Emergency Planning & Preparedness
If your business requires workers to access or carry out work at height or enter a confined space, then you will be already aware of the statutory duties owed and an appropriate emergency plan in place as defined in the following legislation:
- Work at Height Regulations 2005 Regulation 4 states ‘Organisation and Planning’
- Confined Space Regulations 1997 Regulation 5 records ‘Emergency arrangements’
Most of us are aware of the fact that Work at Height remains the number one cause of fatalities year on year as the HSE statistics. With the construction industry being the highest risk and with more fatalities.
Putting legal compliance aside, we also have a moral duty to protect our people in-line with what our society also expects. We then have the sweat, tears, hard work and investment that built the business over the years to be potentially left in jeopardy because we failed to plan or test the ‘effectiveness’ of the emergency plan was not considered, denial or naivety that any such unfortunate event could possibly happen to your business.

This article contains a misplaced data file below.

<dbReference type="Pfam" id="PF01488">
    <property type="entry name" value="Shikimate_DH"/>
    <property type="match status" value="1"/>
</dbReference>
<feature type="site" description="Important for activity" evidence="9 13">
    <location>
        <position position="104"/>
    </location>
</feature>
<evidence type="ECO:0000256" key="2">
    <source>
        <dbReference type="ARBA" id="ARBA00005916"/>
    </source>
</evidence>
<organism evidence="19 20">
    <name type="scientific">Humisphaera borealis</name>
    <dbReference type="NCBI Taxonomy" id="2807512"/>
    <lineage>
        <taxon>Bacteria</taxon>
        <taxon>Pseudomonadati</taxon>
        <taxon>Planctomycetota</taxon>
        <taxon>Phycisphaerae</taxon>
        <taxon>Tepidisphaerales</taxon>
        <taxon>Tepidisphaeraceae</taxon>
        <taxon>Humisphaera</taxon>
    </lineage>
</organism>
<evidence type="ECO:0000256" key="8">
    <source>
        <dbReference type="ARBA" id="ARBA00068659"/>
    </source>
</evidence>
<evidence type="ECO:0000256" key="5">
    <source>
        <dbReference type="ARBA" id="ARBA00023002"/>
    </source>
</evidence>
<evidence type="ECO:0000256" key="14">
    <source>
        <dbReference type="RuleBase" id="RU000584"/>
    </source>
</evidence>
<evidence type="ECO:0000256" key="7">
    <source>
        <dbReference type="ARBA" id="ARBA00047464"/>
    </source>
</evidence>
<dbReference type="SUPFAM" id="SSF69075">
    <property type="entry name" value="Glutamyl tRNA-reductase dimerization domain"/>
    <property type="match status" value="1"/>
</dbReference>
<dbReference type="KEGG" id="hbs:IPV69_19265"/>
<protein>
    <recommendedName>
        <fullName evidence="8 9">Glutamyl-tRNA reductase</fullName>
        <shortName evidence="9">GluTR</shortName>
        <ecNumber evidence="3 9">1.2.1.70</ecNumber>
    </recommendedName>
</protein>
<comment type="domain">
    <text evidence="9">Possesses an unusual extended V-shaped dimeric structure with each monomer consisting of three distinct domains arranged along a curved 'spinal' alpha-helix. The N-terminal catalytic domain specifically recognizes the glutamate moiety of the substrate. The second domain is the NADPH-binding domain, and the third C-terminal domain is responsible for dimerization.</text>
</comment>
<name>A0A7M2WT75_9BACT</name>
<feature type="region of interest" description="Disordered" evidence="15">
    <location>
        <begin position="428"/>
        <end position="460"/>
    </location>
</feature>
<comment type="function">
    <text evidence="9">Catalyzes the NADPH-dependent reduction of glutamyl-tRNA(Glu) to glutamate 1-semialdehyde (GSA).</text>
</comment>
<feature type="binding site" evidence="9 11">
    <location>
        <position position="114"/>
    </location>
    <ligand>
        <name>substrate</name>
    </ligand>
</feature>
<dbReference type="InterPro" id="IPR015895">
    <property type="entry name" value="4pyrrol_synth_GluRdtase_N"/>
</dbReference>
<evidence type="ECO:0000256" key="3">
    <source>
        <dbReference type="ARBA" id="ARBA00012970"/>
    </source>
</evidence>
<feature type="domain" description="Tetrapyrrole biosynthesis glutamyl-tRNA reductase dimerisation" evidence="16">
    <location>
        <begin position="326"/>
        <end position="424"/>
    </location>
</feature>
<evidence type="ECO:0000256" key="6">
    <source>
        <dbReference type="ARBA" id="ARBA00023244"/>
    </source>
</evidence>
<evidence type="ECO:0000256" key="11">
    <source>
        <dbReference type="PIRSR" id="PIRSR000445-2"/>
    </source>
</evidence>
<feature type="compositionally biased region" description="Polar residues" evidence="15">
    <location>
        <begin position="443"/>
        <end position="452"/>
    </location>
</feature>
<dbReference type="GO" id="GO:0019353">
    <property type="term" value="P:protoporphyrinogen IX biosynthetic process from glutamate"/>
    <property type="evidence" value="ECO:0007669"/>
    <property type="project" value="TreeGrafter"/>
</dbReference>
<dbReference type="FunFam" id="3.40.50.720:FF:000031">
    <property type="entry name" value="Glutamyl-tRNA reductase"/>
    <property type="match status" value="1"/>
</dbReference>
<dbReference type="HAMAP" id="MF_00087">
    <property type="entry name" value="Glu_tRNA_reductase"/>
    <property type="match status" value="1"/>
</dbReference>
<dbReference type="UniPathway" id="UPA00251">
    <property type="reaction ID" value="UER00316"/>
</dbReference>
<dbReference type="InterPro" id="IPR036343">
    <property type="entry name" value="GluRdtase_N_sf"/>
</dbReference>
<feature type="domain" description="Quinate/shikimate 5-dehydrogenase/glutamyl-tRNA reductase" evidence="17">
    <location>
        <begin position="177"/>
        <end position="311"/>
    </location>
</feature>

Lastly, no company ever wants a friendly enforcement officer issuing prohibition notices, carrying out an investigation and charging you fees for intervention. After the reality of the unforeseen event there is the impact on morale and the trip to court or which comes with unwanted but free publicity that our suppliers, clients and partners get to read about. Lastly, we can start to add up the insured and un-insured costs.